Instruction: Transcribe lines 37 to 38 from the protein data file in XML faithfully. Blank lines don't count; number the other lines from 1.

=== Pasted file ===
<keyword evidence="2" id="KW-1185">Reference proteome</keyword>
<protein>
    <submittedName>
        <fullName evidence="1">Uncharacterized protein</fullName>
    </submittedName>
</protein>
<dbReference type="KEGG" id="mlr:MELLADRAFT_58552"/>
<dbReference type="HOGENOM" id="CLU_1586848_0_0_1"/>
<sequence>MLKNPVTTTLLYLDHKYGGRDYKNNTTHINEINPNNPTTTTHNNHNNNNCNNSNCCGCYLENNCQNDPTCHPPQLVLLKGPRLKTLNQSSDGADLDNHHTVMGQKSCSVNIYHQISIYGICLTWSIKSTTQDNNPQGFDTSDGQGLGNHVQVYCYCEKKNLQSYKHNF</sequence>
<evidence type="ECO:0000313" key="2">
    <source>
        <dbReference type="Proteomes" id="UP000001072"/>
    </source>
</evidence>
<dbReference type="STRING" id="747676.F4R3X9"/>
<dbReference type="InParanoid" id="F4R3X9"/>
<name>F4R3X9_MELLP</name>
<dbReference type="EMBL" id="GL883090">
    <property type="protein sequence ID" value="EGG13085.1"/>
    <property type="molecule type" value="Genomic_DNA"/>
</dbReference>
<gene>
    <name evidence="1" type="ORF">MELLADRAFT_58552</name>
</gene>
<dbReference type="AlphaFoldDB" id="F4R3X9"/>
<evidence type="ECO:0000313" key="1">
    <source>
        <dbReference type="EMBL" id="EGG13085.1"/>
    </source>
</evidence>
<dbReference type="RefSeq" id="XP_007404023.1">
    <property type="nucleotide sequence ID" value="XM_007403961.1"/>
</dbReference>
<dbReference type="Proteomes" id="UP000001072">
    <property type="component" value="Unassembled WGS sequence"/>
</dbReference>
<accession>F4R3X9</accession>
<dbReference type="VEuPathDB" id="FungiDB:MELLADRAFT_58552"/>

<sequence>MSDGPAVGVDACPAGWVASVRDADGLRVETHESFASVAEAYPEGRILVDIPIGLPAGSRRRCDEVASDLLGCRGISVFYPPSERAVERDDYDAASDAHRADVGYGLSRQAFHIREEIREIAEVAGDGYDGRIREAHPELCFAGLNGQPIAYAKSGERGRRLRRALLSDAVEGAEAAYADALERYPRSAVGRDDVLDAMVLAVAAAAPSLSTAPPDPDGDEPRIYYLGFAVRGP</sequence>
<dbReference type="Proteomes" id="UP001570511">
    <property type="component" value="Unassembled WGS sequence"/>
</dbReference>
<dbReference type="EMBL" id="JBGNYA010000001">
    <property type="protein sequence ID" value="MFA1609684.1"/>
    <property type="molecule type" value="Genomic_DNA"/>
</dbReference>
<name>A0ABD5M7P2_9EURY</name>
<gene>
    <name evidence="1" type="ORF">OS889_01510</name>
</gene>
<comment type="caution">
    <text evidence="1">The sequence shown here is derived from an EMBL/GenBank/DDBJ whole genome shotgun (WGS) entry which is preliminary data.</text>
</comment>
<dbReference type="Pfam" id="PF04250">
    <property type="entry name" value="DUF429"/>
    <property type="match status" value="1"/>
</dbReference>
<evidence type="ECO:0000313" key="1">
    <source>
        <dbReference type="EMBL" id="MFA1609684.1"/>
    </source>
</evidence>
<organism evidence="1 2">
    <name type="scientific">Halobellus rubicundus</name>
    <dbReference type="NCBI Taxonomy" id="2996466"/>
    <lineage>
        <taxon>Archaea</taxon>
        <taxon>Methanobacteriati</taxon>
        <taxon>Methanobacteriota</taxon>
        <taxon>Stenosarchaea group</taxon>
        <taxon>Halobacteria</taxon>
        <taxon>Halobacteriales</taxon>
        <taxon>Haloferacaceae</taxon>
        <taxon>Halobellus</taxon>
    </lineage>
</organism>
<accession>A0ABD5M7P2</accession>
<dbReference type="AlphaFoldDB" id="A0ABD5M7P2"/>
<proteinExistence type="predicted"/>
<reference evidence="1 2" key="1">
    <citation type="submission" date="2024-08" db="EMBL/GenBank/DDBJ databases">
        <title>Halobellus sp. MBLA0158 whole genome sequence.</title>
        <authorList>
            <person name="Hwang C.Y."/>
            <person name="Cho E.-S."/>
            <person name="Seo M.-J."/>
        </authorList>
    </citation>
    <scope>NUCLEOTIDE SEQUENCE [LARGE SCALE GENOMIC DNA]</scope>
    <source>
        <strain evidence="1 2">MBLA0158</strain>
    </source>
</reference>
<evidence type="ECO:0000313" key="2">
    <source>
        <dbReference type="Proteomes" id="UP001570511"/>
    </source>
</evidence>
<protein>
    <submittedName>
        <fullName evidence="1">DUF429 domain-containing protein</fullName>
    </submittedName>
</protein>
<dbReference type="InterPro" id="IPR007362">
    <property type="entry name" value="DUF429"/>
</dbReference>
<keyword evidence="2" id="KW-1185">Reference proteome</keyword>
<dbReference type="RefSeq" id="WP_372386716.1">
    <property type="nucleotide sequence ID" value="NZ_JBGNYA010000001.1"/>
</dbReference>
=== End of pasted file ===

<accession>F4R3X9</accession>
<dbReference type="VEuPathDB" id="FungiDB:MELLADRAFT_58552"/>